The latter was probably a not-so-subtle jab at me for choosing to become a writer instead of a lawyer or some better paying profession they approved of. So I stopped offering any advice or help a long time ago, since they made it clear they weren’t interested in changing a damn thing about the way they were going to live out their remaining years. They have no hobbies, interests or desires to do anything other than sit in their living room and watch television. My mother used to read a lot, but a few years ago I recognized something was seriously wrong when we were talking about a book I knew she liked and she couldn’t recall whether she read it or not. That was the last time I bought her any books for Christmas or her birthdays.

Despite my differences with my parents, at least I used to be able to talk about books with Mom. She appreciated my intelligence and interest in writing more than my father, whose reading preferences  were Popular Mechanics and Popular Science magazines. She also used that mutual interest in books as an excuse to call and complain about being mistreated by my dad. Those conversations often ended with her in tears or becoming hysterical to the point that my father would pick up the extension and start yelling at her for twisting the truth. The sad irony is now she cannot recall all those arguments and accusations, and he must endure hearing her repeat the same questions over and over, day after day, week after week, while having to watch her all the time. It must be hell for both of them.

Yet when we get together for the annual Thanksgiving/Christmas dinners, everyone smiles, acts like things are fine, and Mom even makes jokes… repeatedly, while we all pretend she’s normal. Dad doesn’t say much. I can’t tell if it’s the meds or if he simply doesn’t feel like he has anything worth sharing. We sometimes break out old pictures and ask them to talk about those times, but neither seems to trust their fading memories.

Anyhow, I’m writing this because I saw a movie review for “Still Alice,” starring Julianne Moore. I’m not sure I want to see it since it hits so close to home. However, I read the book, “Can’t We Talk about Something More Pleasant?” by Roz Chast, and have to say, it’s one of the best things I’ve read in a very long time.  Here’s the Amazon link. It’s a comic book that is funny, honest, humbling, observant, sad and truthful about the disease of being human. If you have a loved one with Alzheimer’s, please get this book. I only wished I could have shared it with my mother.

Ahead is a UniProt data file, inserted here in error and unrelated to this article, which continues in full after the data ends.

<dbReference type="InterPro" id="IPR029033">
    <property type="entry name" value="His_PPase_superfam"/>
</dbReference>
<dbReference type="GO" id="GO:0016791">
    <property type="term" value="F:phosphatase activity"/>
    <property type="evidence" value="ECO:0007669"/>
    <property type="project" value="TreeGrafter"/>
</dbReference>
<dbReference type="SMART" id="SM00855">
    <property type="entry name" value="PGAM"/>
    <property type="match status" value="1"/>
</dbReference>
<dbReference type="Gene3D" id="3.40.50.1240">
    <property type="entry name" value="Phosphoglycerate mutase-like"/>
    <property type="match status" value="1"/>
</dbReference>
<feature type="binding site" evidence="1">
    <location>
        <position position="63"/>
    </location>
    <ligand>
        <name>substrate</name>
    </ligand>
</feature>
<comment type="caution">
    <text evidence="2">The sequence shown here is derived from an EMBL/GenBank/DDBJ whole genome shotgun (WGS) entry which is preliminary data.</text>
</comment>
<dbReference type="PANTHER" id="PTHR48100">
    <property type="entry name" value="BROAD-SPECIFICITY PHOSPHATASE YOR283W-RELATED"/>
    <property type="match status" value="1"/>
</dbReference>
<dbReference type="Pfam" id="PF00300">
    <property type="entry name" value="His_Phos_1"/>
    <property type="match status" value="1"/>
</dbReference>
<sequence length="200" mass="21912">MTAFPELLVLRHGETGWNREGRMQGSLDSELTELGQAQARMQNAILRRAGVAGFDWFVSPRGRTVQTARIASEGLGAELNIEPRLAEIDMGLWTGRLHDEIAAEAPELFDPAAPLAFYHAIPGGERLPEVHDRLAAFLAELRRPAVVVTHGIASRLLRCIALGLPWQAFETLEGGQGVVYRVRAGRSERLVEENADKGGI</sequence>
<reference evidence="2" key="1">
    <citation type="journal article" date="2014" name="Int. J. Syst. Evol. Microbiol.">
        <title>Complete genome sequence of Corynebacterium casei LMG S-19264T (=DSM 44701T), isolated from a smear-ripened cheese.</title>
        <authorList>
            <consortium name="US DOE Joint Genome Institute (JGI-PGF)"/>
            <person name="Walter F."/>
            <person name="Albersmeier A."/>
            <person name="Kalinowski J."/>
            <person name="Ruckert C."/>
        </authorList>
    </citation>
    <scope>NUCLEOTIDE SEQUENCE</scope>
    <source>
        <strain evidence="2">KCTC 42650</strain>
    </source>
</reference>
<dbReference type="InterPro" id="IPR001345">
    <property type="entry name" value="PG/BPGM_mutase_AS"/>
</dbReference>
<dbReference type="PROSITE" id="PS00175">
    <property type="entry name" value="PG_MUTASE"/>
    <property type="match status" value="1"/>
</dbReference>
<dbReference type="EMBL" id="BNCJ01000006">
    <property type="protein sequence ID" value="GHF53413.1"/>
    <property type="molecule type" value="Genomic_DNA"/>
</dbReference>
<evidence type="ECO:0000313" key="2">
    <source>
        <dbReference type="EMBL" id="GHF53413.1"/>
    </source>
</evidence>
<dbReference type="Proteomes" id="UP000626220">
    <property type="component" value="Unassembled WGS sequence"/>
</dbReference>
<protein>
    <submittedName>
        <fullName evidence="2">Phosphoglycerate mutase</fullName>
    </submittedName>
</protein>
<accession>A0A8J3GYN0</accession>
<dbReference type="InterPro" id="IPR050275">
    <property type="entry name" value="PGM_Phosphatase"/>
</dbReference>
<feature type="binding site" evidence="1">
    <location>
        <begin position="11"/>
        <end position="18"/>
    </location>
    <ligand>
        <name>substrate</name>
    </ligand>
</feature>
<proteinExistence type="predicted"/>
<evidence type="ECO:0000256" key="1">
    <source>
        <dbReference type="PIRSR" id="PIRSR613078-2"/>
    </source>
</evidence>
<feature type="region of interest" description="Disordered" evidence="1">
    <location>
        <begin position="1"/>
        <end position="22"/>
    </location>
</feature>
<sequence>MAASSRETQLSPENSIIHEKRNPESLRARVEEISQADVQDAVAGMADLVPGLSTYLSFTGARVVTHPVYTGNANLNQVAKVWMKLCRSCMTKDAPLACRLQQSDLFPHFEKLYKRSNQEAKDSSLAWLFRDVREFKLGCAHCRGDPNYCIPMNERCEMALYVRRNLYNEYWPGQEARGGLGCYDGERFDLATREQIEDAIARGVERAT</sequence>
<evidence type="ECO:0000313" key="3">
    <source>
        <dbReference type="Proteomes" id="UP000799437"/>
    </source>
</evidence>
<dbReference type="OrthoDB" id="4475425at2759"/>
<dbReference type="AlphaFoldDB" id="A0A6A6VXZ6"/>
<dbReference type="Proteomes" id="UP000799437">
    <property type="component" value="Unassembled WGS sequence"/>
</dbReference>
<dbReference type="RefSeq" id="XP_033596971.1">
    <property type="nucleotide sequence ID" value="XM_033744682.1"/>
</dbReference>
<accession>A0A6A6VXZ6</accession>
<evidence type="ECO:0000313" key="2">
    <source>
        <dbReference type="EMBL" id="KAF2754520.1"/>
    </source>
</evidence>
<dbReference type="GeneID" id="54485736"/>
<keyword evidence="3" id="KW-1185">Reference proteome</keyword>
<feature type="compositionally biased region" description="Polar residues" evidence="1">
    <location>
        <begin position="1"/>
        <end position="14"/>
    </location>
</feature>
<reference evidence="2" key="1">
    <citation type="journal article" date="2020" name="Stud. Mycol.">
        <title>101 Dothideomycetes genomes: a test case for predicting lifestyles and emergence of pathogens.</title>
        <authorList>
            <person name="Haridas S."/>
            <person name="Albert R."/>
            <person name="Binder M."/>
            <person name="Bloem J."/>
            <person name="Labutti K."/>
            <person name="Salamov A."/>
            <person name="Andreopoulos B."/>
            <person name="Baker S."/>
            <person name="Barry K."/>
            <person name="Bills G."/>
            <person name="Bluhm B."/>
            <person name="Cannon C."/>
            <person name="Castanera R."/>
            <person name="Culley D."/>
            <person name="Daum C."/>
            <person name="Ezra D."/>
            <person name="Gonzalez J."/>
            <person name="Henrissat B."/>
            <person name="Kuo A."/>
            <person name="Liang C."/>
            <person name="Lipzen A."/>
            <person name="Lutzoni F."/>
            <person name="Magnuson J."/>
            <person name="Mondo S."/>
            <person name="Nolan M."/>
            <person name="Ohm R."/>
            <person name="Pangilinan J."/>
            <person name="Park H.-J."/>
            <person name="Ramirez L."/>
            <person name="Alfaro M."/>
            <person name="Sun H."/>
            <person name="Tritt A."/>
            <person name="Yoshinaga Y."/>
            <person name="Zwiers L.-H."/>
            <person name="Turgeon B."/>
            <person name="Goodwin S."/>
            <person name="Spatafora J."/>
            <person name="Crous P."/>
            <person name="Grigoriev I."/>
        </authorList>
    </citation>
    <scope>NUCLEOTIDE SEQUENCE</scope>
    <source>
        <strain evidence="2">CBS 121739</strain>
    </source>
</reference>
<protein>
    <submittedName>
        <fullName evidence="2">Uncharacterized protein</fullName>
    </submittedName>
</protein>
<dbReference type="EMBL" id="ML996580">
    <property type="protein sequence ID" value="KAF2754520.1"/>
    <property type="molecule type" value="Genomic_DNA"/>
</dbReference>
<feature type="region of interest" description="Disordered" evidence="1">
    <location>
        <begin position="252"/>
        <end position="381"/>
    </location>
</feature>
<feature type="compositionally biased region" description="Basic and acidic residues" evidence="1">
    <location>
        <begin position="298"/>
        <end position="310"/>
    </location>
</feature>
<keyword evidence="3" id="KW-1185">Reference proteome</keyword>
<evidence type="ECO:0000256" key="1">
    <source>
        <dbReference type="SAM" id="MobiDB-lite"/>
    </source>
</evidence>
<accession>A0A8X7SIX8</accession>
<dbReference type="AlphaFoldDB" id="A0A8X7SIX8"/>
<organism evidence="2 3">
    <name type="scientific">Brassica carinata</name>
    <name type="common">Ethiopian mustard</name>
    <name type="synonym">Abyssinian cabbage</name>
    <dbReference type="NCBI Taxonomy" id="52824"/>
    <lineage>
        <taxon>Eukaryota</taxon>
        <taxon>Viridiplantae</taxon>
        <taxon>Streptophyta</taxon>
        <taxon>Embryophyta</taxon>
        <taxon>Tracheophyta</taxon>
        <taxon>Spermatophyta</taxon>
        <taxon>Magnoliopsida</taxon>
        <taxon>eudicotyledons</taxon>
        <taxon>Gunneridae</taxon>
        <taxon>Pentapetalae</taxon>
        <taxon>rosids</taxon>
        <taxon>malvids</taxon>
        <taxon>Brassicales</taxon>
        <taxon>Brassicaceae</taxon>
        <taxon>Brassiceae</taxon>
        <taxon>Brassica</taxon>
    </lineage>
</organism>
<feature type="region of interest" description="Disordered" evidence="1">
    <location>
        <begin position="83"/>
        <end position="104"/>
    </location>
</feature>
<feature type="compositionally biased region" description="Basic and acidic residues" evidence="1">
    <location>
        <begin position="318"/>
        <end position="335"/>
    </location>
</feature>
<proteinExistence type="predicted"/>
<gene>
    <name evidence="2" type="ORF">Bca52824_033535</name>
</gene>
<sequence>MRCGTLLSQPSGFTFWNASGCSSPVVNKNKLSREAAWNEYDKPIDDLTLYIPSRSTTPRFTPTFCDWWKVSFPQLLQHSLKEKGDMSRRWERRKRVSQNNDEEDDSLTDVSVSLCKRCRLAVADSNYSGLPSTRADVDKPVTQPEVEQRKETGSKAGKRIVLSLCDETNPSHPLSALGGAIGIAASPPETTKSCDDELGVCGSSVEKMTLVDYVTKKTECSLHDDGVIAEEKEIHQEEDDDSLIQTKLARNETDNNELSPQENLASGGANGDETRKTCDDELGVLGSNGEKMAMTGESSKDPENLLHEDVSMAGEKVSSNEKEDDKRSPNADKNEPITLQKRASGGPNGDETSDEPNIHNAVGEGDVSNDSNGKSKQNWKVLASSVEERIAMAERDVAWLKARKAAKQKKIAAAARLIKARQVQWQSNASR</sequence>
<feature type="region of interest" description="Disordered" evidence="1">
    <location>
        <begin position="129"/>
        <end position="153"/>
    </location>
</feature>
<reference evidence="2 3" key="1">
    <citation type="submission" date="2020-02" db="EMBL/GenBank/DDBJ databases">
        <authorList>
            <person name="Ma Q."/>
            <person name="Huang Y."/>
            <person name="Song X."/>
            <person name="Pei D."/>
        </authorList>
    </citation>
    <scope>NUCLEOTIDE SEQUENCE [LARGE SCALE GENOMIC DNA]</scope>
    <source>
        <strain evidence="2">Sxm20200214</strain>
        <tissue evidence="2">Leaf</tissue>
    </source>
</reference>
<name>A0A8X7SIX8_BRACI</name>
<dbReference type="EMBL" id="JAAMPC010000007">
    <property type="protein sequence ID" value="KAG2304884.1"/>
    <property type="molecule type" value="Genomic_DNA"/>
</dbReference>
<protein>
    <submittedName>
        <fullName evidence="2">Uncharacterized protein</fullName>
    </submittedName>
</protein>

As for my sibs, we’re all so busy with life and work, we don’t have much time to read all the books we know are supposed to be really good (I’ve got a stack from last Christmas I’m still trying to get through) so we try to talk about recent movies and TV shows we like. They’re always surprised at just how much TV my wife and I watch, but it’s not that hard to cram 6-7 hours of TV shows into 4 hours each evening if you DVR everything and fast forward through all the commercials, credits and redundant stuff. The fact is television can be a wonderful tool for entertainment, education and escapism. It can be a form of virtual life in itself.

Which brings me back to my folks and their chosen lifestyle of sitting in a dark room, blinds closed to keep the sunlight and outside world blocked out, eyes focused on the television. Okay, I can accept that. But why not make it the best experience possible then? I’ve suggested they get a better TV and offered to pay for high definition, got them a gift subscription to Netflix, and sent them recommendations on good movies I thought they would enjoy. Instead, they’re watching Fox News or CNN and banal junk.

I guess my point is, whatever you choose to do with your life, go all the way. In the end, when our memories flicker like dimming pixels on a screen, the only thing we will have are the transcendent moments when we felt we achieved something grand… be it real or not.

Posts from Christmas Past

December 24, 2014

Note: Of all the articles, screenplays, blogs and other stuff I’ve written over the years, this piece I wrote for the old Honolulu Star-Bulletin’s 2008 Christmas Day print edition best sums up the story of my life… and why I feel so grateful to be where I am today. BTW, OC16 is running a Christmas show marathon on channel 12/high def 1012 that will include a special Career Changers TV compilation of stories from past episodes. For daily viewing times of our regularly-scheduled show, visit www.CareerChangers.TV. Mele Kalikimaka!

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A Wrong Turn Leads to the Right Place by Rich Figel

Like many people, my wife and I collect Christmas ornaments as souvenirs from places we’ve traveled to. My favorite is a delicate piece from Venice made of green, white and red glass shaped into candles. It’s missing one candle though. That’s why it holds special meaning for me.

In recovery, we’re taught to live in the present because we can’t undo the past. I try not to dwell on the wrong turns I made. But I can’t minimize the wreckage alcohol and drugs caused in my life either. My flame could have been snuffed out by two drunk driving accidents I had when I was a reporter in New Jersey, fresh out of college. I was lucky. No one was injured by my reckless disregard for others. Instead of giving up drinking, however, I gave up driving and moved to New York.